Many people are aware of the fact that we have been taken hostage. When we talk about “the machine,” that’s what we’re talking about. It is almost illusory and utopian to think that we can avoid being incarcerated in “the machine.”

The only force likely to turn the tide would be a collective realization that it is not sustainable to continue to consume so much energy, physically and materially, because of entropy and its effects. We would then have to decide to get rid of this energy-intensive and material-intensive lifestyle, and give up certain habits, but it remains an abstract goal.

The problem is that people do not necessarily demand democracy. They are like passengers on a train who, of course, don’t want to be able to drive it. Most people just want a society that works. The question is how.

Further reading

The latest book published by Pièces et Main d’oeuvre:

Technocracy: The Ruling Class of the Technological Age

COP21 Gets A Spark Of Nuclear Energy From Breakthrough Energy Coalition

Clean Technica

December 3, 2015

by Tina Casey


The Intertubes have been buzzing with news of the Breakthrough Energy Coalition, the latest venture by US billionaire and Microsoft founder Bill Gates. Introduced earlier this week at the COP21 Paris climate talks as a companion to the equally newsworthy Mission Innovation initiative, the new coalition harnesses the dollar power of the Earth’s billionaires to accelerate the clean energy revolution.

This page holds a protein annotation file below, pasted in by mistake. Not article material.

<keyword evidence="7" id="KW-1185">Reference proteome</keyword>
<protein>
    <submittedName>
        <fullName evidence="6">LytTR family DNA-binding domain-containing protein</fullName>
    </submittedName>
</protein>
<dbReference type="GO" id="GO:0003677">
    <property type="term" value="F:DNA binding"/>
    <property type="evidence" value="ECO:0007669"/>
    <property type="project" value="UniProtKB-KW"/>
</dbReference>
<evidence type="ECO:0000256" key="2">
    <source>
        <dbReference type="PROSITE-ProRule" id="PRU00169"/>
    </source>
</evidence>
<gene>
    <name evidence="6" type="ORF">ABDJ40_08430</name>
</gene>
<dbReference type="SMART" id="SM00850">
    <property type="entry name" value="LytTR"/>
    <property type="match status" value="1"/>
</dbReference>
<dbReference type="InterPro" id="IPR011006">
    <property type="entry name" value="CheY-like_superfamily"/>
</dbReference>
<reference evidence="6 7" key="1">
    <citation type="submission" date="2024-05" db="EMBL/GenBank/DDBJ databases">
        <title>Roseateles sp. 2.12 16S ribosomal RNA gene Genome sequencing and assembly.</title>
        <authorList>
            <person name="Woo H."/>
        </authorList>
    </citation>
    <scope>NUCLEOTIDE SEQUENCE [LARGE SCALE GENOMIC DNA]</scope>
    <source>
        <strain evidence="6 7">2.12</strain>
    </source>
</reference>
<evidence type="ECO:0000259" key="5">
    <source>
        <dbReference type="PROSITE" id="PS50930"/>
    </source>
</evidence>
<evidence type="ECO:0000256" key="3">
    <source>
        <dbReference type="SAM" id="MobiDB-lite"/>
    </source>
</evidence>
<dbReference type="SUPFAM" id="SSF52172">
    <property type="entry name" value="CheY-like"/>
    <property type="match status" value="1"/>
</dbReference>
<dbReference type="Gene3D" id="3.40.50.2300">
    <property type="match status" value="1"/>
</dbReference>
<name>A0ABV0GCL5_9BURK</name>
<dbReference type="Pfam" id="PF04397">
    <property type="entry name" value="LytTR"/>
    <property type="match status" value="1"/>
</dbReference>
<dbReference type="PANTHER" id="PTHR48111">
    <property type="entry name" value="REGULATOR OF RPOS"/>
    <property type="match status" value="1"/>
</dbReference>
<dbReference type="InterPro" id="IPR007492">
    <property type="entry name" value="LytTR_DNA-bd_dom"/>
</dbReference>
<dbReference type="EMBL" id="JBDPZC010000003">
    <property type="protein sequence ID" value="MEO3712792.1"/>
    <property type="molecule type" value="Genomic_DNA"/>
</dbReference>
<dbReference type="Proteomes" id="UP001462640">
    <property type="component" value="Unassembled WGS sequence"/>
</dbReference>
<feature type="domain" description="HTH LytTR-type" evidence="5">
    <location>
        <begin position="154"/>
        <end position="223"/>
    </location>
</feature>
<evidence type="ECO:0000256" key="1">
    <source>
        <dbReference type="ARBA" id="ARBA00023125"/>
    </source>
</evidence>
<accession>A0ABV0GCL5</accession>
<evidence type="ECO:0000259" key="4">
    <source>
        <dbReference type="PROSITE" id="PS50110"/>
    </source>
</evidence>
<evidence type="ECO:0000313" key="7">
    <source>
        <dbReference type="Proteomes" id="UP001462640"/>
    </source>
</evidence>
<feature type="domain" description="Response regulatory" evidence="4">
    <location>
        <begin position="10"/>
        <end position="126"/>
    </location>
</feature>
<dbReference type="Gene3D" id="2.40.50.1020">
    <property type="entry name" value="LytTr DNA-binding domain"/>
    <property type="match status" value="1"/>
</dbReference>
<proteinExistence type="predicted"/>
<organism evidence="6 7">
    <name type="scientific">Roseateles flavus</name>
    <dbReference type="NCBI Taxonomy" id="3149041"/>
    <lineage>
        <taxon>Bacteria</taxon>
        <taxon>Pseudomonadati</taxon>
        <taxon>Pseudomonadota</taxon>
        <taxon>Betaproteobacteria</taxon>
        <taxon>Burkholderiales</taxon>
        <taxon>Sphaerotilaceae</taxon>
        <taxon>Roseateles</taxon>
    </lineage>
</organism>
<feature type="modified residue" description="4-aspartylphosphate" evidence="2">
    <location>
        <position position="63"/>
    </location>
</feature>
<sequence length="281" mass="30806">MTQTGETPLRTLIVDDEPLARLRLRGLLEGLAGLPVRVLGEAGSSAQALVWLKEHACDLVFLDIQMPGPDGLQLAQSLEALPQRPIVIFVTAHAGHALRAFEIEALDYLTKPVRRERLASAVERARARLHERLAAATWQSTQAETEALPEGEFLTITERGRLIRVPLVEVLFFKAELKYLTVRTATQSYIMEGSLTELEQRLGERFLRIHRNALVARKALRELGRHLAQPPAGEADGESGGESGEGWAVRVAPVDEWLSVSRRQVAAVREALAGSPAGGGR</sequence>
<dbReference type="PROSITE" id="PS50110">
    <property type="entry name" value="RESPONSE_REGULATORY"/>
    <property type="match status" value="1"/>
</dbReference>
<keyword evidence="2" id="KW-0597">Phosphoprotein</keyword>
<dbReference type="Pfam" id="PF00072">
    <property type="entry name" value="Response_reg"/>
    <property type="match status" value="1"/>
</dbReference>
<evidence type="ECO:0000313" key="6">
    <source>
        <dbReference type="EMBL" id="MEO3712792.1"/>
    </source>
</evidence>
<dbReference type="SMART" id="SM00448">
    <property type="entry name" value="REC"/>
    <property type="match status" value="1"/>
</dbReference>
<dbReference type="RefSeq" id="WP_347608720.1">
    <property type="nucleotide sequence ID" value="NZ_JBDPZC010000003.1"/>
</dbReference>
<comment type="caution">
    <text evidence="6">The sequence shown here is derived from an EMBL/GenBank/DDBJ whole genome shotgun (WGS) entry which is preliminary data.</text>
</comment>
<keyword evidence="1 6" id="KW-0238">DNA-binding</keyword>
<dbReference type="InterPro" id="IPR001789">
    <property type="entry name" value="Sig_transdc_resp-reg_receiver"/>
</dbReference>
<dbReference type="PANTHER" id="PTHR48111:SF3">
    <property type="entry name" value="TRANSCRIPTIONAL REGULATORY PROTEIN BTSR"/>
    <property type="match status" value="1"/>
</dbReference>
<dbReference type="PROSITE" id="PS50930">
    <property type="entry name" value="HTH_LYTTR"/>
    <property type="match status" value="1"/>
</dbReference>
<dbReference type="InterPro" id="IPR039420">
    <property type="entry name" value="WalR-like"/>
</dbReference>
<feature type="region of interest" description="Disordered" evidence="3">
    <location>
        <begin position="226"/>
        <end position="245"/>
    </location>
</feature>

If your definition of clean energy includes nuclear energy, then you have a lot to cheer about because that seems to be a main focus of the Breakthrough Energy Coalition’s interest.

Bill Gates Breakthrough nuclear energyImage: via Lawrence Berkeley National Laboratory.

The Breakthrough Energy Coalition

To be clear, the Breakthrough Energy Coalition* defines its mission quite broadly. It identifies the problem like this:

The existing system of basic research, clean energy investment, regulatory frameworks, and subsidies fails to sufficiently mobilize investment in truly transformative energy solutions for the future. We can’t wait for the system to change through normal cycles.

…and it describes one part of the solution:

The foundation of this program must be large funding commitments for basic and applied research, and here governments play the key role.

That’s where Mission Innovation comes in, by the way. As described yesterday by CleanTechnica, Mission Innovation launched at COP21 with the aim of ramping up government investment in clean energy.

The Breakthrough Energy Coalition aims squarely at the missing piece, which would be the task of attracting private dollars to propel high-risk, high return research across the notorious “Valley of Death” that lies between the laboratory and the marketplace: